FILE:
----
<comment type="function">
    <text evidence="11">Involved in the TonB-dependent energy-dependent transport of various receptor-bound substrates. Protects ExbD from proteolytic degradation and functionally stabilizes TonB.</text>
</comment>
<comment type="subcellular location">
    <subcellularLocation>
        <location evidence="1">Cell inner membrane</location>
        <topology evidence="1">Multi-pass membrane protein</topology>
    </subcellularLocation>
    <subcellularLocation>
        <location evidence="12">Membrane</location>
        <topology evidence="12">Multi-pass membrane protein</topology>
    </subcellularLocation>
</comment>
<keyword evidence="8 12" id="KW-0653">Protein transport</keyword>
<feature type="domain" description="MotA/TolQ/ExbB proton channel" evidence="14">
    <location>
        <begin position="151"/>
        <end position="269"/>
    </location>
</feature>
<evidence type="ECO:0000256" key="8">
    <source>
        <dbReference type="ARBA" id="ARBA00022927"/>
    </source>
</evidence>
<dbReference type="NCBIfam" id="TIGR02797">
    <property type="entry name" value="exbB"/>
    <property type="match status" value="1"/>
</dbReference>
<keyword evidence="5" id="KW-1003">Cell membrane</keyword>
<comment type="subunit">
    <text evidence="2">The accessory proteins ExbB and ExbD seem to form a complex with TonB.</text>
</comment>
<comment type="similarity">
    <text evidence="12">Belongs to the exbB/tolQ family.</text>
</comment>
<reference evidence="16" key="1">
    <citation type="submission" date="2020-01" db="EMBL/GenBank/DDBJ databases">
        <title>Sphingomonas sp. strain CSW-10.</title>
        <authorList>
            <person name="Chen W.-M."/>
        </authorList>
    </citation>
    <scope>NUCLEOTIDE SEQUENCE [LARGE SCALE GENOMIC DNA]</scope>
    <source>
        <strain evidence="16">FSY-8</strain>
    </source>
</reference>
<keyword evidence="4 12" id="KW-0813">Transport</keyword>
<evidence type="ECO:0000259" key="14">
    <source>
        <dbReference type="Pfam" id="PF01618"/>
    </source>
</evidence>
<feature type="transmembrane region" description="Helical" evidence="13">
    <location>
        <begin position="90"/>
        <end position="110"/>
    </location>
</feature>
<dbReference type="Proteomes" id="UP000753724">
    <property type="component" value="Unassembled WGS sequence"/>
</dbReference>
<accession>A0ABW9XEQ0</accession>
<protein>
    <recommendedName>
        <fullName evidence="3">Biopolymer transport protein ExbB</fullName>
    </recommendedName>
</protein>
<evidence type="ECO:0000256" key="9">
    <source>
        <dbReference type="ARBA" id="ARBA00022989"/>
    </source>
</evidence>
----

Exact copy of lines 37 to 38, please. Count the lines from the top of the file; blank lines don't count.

<reference evidence="16" key="1">
    <citation type="submission" date="2020-01" db="EMBL/GenBank/DDBJ databases">